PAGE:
ReviewCan music be black metal without actually being metal? That's one question posed by I: The Suicide Tree / II: A Rose From the Dead, the debut album of Botanist. Otrebor, the band's only member, contacted me with a review copy of the album. He handles drums, vocals, and hammered dulcimer.
The hammered dulcimer is an ancient stringed instrument played with mallets. Your only point of reference may be a xylophone, thanks to its popularity in children's alphabet books. Dulcimer completely takes the place of guitar and bass in this record, so it sounds entirely like no other band out there.
It was intended as two separate albums, but weirdo-friendly label Tumult decided to release it as a double album. When I first put on I: The Suicide Tree, I expected this to be gimmicky. But I was immediately drawn in. High-pitched melodies, dissonance, and rasped vocals, accompanied by weird, halting drum rhythms. It's hard to know what to make of it at first. Sure, it could be dismissed as merely an interesting experiment, but it's mesmerizing.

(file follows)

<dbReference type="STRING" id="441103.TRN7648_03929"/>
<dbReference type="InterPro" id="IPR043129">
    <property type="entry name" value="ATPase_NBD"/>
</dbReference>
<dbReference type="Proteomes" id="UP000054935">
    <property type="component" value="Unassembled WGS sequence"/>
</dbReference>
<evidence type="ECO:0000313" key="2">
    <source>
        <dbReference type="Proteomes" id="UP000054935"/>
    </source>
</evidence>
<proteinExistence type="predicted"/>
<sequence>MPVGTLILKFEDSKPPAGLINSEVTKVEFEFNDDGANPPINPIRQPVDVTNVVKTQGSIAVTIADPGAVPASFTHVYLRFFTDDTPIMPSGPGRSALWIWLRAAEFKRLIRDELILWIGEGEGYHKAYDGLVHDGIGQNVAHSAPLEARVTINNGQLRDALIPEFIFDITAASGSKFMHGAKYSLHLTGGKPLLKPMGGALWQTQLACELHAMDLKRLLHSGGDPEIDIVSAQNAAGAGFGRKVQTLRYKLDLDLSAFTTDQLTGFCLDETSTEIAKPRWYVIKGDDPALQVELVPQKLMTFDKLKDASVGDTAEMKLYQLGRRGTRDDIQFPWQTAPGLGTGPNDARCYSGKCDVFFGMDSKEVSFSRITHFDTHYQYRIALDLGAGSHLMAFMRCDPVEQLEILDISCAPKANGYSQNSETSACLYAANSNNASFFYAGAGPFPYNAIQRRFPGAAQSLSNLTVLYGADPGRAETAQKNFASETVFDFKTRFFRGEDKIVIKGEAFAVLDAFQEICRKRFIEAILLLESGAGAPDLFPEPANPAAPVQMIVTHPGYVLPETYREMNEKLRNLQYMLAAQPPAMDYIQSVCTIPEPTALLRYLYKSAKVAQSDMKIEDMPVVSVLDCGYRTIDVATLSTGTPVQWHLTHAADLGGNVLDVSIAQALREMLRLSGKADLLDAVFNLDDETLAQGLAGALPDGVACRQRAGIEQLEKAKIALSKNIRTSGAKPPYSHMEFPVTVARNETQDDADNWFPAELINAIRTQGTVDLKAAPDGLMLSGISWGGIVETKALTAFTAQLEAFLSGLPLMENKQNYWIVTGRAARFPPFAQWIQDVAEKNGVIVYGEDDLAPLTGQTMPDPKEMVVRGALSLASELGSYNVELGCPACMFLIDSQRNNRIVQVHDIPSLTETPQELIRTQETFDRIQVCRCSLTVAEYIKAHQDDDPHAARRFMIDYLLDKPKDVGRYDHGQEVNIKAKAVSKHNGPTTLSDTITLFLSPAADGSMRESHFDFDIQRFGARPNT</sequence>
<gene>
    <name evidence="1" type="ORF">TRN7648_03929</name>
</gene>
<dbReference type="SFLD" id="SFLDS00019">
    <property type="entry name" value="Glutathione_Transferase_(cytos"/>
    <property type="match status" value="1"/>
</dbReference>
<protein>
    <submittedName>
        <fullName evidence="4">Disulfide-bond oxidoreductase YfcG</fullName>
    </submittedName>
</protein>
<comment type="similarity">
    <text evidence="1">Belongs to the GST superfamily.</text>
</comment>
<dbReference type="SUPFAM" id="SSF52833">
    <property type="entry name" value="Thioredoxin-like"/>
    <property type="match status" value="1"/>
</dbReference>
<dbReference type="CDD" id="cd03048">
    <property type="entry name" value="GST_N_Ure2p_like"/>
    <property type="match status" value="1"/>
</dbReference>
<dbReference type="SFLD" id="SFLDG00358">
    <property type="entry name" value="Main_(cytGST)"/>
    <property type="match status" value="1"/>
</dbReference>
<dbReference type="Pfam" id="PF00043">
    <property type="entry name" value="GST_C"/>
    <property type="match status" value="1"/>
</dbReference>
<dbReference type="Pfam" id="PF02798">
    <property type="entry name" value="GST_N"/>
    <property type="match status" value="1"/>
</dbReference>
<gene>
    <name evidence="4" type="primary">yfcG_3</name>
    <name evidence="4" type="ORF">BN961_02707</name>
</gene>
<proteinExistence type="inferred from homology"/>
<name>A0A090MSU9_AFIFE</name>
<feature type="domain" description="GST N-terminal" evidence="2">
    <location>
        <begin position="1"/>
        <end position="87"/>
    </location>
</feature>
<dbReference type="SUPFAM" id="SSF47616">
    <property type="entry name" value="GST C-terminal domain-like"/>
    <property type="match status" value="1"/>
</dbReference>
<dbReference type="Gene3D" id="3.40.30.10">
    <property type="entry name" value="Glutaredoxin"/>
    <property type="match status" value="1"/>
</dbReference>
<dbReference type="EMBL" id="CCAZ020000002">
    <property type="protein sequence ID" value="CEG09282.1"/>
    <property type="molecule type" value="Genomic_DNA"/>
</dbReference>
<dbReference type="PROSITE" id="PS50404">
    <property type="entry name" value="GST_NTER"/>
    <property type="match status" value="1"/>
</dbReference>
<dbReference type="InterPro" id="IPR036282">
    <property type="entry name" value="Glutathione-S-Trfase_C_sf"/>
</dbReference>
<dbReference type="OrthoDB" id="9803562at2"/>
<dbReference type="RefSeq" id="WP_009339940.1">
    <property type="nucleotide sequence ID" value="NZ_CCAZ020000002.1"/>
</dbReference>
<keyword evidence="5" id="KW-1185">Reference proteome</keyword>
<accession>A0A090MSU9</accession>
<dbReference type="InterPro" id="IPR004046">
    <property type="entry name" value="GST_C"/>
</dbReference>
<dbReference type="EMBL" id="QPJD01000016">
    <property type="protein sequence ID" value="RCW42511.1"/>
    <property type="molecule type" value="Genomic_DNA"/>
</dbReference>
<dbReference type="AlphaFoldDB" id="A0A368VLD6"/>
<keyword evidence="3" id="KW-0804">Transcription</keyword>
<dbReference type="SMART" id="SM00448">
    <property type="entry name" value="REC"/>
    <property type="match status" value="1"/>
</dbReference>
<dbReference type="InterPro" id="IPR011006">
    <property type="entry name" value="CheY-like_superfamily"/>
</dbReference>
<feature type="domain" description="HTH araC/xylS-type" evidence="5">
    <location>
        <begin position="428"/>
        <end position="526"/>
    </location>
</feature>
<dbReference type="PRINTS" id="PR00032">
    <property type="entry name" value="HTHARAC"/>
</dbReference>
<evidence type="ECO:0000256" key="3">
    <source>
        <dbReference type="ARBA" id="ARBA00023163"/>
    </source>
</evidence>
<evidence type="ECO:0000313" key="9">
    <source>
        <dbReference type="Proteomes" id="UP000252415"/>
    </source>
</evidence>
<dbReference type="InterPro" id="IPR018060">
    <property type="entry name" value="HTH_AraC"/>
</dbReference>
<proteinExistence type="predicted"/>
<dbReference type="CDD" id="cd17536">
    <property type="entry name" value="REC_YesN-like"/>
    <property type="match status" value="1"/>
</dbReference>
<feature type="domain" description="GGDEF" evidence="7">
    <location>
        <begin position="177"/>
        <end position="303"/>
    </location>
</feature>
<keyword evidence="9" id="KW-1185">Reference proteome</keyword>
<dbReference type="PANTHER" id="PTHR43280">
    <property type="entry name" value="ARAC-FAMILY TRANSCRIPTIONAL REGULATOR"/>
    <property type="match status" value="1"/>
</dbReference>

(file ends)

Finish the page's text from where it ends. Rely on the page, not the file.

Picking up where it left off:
So intrigued was I at the first disc that I immediately played II: A Rose from the Dead. And it gets even better. Instantly I was met with a new sound: buzzing. The second album is more mature and engaging than the first. A wider range of techniques and more dynamic songwriting bring the second album to transcendental highs and eerie lows, pretty at times but evil at others. This is fully worthwhile even absent the gimmick appeal. I've played the full double album back-to-back more than a half-dozen times in the last few weeks.
The packaging only adds to the overall experience. The pictures could have been taken from old botanical illustrations, melding well with the story of a mad environmentalist "man of science" who lives in seclusion among his plants, waiting for the demise of mankind. My only complaint, in fact, is that the song titles tend to be on the cheesy side--many are puns on the names of plants, like "Sparaxis of Perdition" or "Gorechid".
The Verdict: I: The Suicide Tree earns a 4 out of 5 star rating from me, being as it is a superbly interesting and entrancing experiment that keeps me coming back. II: A Rose from the Dead earns a 4.5 out of 5 star rating as a full-fledged engaging experience. In answer to the question posed: yes, black metal has now outgrown metal and can stand on its own.
You have to go to the band's web site to hear the music, or go here to buy it.